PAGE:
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12 Sneaky Psychological Biases That Affect How You Sell Part 1

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Have you been in that moment when one fail attempt is like a curse and you happen to be missing and failing all your attempts then after. And then you try the same thing another time when you are high up in your morale and you just happen to do it easily which you were failing to do with hard attempts before.
In reality, when you fail you go into a psychological zone where your mind concentrates on how you failed and however hard you may try it you are going to fail cause your mind cannot think of winning.
With sales it works the same. Few failed attempts of deal are going to make you feel you are bad and you aren’t capable of this. And once you are there no matter how you try it’s going to lead you to a failed deal.
Recognizing this bias of your mind will lead you to find your key to success. Below are 12 psychological biases we’re all susceptible to and how they affect salespeople.
12 Psychological Biases Affecting How You Sell
1) Anchoring Bias
Now imagine a doctor you went to when you were sick. And you told him the symptoms of the illness. Assume that the doctor only listened to your first symptom and didn’t consider what you said after that and gave you some pills. Can you imagine how disastrous that can be? You could get a cough cause of cold but maybe the other symptoms indicate something more serious and you have got pills only for cold.
Anchoring bias is tendency of prioritizing the first piece of information and making your decisions and conclusions around it.
If a sales person is dealing with a client and the first problem that the client mentioned becomes the priority for her she is very likely to have a bad deal. The reason being she focused on the first problem of the client and maybe that problem is not the biggest the client has and solving that may not be enough to close the deal.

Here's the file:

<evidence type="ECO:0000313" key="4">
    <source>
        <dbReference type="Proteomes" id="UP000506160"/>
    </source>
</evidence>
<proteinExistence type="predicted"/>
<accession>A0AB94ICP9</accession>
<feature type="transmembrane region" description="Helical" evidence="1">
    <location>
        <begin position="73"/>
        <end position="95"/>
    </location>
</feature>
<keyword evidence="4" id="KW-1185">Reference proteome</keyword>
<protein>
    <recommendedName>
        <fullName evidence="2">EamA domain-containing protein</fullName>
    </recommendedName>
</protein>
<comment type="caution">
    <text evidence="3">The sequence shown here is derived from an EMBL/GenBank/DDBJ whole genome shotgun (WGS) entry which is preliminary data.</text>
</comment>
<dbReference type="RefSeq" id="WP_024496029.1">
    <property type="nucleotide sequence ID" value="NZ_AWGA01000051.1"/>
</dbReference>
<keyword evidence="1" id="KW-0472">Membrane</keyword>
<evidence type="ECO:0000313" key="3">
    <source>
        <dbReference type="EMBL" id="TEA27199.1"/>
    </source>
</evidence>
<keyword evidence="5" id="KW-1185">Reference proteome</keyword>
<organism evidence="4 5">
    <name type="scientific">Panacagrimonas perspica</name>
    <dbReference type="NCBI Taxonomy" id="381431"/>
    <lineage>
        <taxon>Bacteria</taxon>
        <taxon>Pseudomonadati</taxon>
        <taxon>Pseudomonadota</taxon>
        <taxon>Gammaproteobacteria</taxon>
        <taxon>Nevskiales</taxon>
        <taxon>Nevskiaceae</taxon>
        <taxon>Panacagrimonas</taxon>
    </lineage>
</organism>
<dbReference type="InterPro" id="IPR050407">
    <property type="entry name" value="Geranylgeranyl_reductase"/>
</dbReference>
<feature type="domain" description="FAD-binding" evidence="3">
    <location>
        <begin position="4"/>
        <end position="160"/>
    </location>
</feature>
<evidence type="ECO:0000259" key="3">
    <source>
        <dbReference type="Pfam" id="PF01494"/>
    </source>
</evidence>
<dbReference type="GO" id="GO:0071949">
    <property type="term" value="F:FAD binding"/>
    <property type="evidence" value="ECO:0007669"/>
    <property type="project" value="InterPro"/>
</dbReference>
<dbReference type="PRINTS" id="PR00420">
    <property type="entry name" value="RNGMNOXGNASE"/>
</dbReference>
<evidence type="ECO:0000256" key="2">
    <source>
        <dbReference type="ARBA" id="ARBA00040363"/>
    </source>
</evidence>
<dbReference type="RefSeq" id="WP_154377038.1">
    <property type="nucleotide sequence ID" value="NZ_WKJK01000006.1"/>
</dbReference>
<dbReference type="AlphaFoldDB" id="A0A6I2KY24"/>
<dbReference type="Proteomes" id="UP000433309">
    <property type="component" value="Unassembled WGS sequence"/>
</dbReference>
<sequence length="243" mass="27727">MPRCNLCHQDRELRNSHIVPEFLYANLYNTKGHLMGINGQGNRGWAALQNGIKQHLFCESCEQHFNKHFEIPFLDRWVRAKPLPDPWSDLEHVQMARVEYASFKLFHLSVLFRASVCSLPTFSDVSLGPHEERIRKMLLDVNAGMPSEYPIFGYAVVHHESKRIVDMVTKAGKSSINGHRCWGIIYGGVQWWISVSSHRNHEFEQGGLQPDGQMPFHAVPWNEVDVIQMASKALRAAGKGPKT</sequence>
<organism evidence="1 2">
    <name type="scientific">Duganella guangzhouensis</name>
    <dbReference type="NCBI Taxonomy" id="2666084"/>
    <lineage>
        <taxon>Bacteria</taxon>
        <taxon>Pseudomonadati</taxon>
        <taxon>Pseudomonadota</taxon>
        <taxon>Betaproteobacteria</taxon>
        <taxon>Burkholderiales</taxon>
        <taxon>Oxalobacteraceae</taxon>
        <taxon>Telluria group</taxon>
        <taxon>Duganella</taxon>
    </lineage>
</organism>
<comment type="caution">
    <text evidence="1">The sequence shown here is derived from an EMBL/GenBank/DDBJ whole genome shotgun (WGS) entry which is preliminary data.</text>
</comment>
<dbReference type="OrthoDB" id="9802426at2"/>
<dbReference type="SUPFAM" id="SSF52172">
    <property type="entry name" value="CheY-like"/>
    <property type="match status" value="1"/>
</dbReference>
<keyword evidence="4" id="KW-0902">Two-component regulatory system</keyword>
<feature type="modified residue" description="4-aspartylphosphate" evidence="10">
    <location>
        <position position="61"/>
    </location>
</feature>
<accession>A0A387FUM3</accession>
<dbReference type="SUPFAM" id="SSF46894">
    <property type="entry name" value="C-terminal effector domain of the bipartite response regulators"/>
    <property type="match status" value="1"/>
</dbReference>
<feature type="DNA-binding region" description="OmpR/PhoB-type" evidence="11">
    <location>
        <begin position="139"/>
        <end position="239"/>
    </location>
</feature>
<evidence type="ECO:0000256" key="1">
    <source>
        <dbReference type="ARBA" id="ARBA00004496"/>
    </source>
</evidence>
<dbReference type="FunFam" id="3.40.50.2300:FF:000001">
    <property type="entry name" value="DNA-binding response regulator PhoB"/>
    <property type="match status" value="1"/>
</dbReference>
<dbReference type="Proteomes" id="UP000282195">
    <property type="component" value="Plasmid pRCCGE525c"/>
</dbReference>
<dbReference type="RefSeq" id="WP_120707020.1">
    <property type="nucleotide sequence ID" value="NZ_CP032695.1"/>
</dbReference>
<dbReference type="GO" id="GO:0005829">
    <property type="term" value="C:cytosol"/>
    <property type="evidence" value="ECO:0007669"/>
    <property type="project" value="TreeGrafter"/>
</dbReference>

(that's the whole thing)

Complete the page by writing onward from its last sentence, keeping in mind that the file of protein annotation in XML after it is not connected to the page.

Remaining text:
The sales person should concentrate on all the problems that the client has and must carefully analyze what’s the priority of the client. According to that information he/she must prioritize what the client really wants and solving that gives a higher chance of getting the deal.
2) Hyperbolic Discounting
Remember that time when your parents offered you a deal saying you can have a game disk now or if you wait for a year they will get you a Playstation but you chose the disk because you could get that now. This effect is called hyperbolic.
Salespeople often like to take advantage of this bias through hyperbolic discounting — slashing the price to influence a decision and reach their quota faster instead of planning for the long-term and working on the prospect’s timeline.
Although it’s great to get the deal faster by offering a discount its much better to concentrate on the client’s timeline and have them for long term. After all a long-time customer is much more valuable than a short time one who will not be your customer in few months.